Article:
THE number of US workers filing new claims for jobless benefits fell to the lowest level since January, however the seasonally adjusted data was distorted by an unusual pattern of layoffs in the automotive industry.
Economists watch the labour market closely for signs that the impact of the most severe recession in decades is fading, and worry that failure to curb unemployment that has risen to 9.5 per cent will thwart official efforts to stimulate growth.
The Labour Department tries to anticipate seasonal changes in jobless claims, such as the auto industry usually closing plants in July to retool for the new model year.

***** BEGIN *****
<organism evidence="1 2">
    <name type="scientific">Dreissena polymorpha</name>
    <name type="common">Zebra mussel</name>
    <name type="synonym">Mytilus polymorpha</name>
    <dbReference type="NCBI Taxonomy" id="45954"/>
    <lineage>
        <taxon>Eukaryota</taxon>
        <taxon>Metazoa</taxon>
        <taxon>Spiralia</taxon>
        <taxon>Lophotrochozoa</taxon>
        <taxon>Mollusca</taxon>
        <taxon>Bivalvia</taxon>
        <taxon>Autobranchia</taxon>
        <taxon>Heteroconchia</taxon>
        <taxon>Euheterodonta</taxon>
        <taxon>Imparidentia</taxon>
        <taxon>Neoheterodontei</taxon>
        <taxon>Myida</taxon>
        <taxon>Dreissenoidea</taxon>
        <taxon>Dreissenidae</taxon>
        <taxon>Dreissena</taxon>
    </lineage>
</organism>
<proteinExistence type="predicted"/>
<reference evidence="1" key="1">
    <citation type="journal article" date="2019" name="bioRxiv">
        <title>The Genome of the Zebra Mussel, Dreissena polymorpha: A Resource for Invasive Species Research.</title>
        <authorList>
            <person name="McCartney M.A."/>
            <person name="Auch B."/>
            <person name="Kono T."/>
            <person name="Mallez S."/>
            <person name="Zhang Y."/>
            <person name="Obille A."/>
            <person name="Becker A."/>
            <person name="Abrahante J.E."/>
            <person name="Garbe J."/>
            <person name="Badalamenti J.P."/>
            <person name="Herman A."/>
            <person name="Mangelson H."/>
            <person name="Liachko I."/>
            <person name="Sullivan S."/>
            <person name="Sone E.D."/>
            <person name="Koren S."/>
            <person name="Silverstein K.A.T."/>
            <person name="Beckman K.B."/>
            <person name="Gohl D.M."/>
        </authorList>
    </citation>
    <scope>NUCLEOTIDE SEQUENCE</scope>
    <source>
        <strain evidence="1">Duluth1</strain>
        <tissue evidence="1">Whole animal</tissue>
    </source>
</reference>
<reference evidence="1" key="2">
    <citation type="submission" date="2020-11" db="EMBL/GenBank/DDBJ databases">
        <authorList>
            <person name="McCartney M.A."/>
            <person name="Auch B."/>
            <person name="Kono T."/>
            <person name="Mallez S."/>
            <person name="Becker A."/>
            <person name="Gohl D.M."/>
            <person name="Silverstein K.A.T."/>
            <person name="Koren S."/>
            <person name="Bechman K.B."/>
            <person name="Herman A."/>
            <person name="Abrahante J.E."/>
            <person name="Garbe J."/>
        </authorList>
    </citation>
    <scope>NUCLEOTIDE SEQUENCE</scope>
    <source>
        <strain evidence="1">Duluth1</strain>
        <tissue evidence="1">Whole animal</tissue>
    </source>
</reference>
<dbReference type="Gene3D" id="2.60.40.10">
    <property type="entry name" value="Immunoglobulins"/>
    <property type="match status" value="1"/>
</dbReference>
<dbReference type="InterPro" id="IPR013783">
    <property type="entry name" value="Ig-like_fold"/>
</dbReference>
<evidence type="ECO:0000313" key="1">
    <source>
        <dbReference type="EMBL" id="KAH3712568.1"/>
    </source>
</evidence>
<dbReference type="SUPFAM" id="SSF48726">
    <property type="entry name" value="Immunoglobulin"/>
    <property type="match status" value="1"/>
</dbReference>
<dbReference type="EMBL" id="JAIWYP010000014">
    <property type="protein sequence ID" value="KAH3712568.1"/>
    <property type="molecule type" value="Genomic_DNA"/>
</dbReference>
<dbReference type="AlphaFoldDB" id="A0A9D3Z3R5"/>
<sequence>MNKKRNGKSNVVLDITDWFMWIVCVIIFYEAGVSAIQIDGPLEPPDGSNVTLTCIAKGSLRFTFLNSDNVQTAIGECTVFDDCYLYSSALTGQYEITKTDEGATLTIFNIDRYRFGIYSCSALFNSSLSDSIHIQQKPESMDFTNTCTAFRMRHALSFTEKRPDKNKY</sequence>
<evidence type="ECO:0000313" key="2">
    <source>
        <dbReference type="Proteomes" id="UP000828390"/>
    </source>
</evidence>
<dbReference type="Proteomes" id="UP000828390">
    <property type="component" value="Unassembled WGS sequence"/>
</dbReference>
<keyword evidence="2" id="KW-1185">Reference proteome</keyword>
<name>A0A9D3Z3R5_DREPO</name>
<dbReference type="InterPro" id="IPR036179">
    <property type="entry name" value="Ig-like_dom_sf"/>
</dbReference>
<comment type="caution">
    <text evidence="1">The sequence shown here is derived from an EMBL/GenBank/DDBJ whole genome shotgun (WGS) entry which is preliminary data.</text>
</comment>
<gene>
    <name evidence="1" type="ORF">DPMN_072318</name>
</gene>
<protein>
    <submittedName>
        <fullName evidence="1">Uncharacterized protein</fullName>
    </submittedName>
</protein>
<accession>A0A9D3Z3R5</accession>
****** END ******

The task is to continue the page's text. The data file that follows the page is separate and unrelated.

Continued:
But the bankruptcies of American carmakers has distorted the normal pattern of plant closures.
Major American stock indexes rose on the jobs data, but later turned mixed. US government debt prices and the dollar were lower.
A separate report yesterday showed wholesale inventories fell again in May, but at a slower pace than in the previous month, keeping alive hopes for a rebound in stock-building that could aid growth in the remainder of 2009. Economists say large inventory liquidations will reduce economic growth in the second quarter, but lay the foundation for a recovery as firms replenish depleted stocks in anticipation that sales will pick up.